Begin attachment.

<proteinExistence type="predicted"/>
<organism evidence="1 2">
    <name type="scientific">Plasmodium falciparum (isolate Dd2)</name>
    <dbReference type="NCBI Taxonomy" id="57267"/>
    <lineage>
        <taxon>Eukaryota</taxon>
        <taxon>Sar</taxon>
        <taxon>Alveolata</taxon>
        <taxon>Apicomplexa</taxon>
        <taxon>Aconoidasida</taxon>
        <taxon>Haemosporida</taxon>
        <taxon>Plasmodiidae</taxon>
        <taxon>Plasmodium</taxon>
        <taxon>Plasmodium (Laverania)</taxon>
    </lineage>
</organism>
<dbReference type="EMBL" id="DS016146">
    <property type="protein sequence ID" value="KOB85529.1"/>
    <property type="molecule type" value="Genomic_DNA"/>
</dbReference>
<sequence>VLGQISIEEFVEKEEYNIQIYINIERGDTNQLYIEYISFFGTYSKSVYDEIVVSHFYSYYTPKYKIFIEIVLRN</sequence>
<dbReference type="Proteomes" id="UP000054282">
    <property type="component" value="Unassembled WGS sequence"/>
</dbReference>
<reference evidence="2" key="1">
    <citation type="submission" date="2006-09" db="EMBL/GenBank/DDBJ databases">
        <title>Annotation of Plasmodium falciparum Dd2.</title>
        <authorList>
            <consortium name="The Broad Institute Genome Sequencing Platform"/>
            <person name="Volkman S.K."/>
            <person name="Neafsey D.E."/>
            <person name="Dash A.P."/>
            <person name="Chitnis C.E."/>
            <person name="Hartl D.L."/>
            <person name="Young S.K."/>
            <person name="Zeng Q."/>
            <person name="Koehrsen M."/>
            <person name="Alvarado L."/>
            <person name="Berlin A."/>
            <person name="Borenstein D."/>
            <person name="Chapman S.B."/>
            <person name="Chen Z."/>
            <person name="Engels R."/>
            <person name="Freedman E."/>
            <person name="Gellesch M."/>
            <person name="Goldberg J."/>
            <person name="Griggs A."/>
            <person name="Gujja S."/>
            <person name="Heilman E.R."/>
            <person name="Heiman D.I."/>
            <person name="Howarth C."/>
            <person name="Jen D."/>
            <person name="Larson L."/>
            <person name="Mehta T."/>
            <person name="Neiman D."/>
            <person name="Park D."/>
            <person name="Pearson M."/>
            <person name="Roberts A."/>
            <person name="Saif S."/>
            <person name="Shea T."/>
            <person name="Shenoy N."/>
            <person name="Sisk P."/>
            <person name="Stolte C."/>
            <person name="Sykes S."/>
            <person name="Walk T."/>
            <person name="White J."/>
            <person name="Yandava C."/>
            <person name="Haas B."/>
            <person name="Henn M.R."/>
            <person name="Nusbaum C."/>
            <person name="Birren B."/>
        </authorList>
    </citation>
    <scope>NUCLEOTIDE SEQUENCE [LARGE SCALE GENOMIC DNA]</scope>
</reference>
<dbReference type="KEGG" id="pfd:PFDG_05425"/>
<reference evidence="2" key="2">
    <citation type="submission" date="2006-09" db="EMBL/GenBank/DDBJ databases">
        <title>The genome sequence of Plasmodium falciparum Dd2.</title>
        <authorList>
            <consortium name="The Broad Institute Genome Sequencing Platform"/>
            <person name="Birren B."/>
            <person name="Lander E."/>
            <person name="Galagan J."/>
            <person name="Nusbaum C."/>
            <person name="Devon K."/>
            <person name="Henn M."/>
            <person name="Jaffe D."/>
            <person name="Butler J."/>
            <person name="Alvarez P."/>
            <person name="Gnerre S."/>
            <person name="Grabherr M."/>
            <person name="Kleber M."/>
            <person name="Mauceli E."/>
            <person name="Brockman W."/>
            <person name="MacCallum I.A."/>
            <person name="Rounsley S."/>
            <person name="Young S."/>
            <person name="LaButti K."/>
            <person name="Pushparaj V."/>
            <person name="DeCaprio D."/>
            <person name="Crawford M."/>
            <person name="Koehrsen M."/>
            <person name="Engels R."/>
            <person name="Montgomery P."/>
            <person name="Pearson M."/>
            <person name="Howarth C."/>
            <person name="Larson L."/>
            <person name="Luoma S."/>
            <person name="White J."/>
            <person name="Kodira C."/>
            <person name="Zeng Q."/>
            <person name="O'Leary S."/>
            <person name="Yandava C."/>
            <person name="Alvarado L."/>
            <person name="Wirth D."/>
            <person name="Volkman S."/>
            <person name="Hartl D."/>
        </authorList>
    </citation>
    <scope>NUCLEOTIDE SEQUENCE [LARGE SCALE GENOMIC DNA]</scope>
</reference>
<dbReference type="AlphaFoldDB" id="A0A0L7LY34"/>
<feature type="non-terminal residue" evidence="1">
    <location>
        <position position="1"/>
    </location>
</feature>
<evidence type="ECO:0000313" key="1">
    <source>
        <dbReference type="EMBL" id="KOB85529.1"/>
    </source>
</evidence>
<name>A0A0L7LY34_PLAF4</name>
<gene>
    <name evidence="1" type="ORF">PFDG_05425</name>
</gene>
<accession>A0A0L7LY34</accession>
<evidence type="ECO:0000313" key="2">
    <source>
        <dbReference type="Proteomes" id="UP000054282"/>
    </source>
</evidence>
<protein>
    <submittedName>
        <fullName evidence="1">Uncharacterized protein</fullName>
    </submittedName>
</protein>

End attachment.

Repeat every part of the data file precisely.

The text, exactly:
<proteinExistence type="predicted"/>
<organism evidence="1 2">
    <name type="scientific">Plasmodium falciparum (isolate Dd2)</name>
    <dbReference type="NCBI Taxonomy" id="57267"/>
    <lineage>
        <taxon>Eukaryota</taxon>
        <taxon>Sar</taxon>
        <taxon>Alveolata</taxon>
        <taxon>Apicomplexa</taxon>
        <taxon>Aconoidasida</taxon>
        <taxon>Haemosporida</taxon>
        <taxon>Plasmodiidae</taxon>
        <taxon>Plasmodium</taxon>
        <taxon>Plasmodium (Laverania)</taxon>
    </lineage>
</organism>
<dbReference type="EMBL" id="DS016146">
    <property type="protein sequence ID" value="KOB85529.1"/>
    <property type="molecule type" value="Genomic_DNA"/>
</dbReference>
<sequence>VLGQISIEEFVEKEEYNIQIYINIERGDTNQLYIEYISFFGTYSKSVYDEIVVSHFYSYYTPKYKIFIEIVLRN</sequence>
<dbReference type="Proteomes" id="UP000054282">
    <property type="component" value="Unassembled WGS sequence"/>
</dbReference>
<reference evidence="2" key="1">
    <citation type="submission" date="2006-09" db="EMBL/GenBank/DDBJ databases">
        <title>Annotation of Plasmodium falciparum Dd2.</title>
        <authorList>
            <consortium name="The Broad Institute Genome Sequencing Platform"/>
            <person name="Volkman S.K."/>
            <person name="Neafsey D.E."/>
            <person name="Dash A.P."/>
            <person name="Chitnis C.E."/>
            <person name="Hartl D.L."/>
            <person name="Young S.K."/>
            <person name="Zeng Q."/>
            <person name="Koehrsen M."/>
            <person name="Alvarado L."/>
            <person name="Berlin A."/>
            <person name="Borenstein D."/>
            <person name="Chapman S.B."/>
            <person name="Chen Z."/>
            <person name="Engels R."/>
            <person name="Freedman E."/>
            <person name="Gellesch M."/>
            <person name="Goldberg J."/>
            <person name="Griggs A."/>
            <person name="Gujja S."/>
            <person name="Heilman E.R."/>
            <person name="Heiman D.I."/>
            <person name="Howarth C."/>
            <person name="Jen D."/>
            <person name="Larson L."/>
            <person name="Mehta T."/>
            <person name="Neiman D."/>
            <person name="Park D."/>
            <person name="Pearson M."/>
            <person name="Roberts A."/>
            <person name="Saif S."/>
            <person name="Shea T."/>
            <person name="Shenoy N."/>
            <person name="Sisk P."/>
            <person name="Stolte C."/>
            <person name="Sykes S."/>
            <person name="Walk T."/>
            <person name="White J."/>
            <person name="Yandava C."/>
            <person name="Haas B."/>
            <person name="Henn M.R."/>
            <person name="Nusbaum C."/>
            <person name="Birren B."/>
        </authorList>
    </citation>
    <scope>NUCLEOTIDE SEQUENCE [LARGE SCALE GENOMIC DNA]</scope>
</reference>
<dbReference type="KEGG" id="pfd:PFDG_05425"/>
<reference evidence="2" key="2">
    <citation type="submission" date="2006-09" db="EMBL/GenBank/DDBJ databases">
        <title>The genome sequence of Plasmodium falciparum Dd2.</title>
        <authorList>
            <consortium name="The Broad Institute Genome Sequencing Platform"/>
            <person name="Birren B."/>
            <person name="Lander E."/>
            <person name="Galagan J."/>
            <person name="Nusbaum C."/>
            <person name="Devon K."/>
            <person name="Henn M."/>
            <person name="Jaffe D."/>
            <person name="Butler J."/>
            <person name="Alvarez P."/>
            <person name="Gnerre S."/>
            <person name="Grabherr M."/>
            <person name="Kleber M."/>
            <person name="Mauceli E."/>
            <person name="Brockman W."/>
            <person name="MacCallum I.A."/>
            <person name="Rounsley S."/>
            <person name="Young S."/>
            <person name="LaButti K."/>
            <person name="Pushparaj V."/>
            <person name="DeCaprio D."/>
            <person name="Crawford M."/>
            <person name="Koehrsen M."/>
            <person name="Engels R."/>
            <person name="Montgomery P."/>
            <person name="Pearson M."/>
            <person name="Howarth C."/>
            <person name="Larson L."/>
            <person name="Luoma S."/>
            <person name="White J."/>
            <person name="Kodira C."/>
            <person name="Zeng Q."/>
            <person name="O'Leary S."/>
            <person name="Yandava C."/>
            <person name="Alvarado L."/>
            <person name="Wirth D."/>
            <person name="Volkman S."/>
            <person name="Hartl D."/>
        </authorList>
    </citation>
    <scope>NUCLEOTIDE SEQUENCE [LARGE SCALE GENOMIC DNA]</scope>
</reference>
<dbReference type="AlphaFoldDB" id="A0A0L7LY34"/>
<feature type="non-terminal residue" evidence="1">
    <location>
        <position position="1"/>
    </location>
</feature>
<evidence type="ECO:0000313" key="1">
    <source>
        <dbReference type="EMBL" id="KOB85529.1"/>
    </source>
</evidence>
<name>A0A0L7LY34_PLAF4</name>
<gene>
    <name evidence="1" type="ORF">PFDG_05425</name>
</gene>
<accession>A0A0L7LY34</accession>
<evidence type="ECO:0000313" key="2">
    <source>
        <dbReference type="Proteomes" id="UP000054282"/>
    </source>
</evidence>
<protein>
    <submittedName>
        <fullName evidence="1">Uncharacterized protein</fullName>
    </submittedName>
</protein>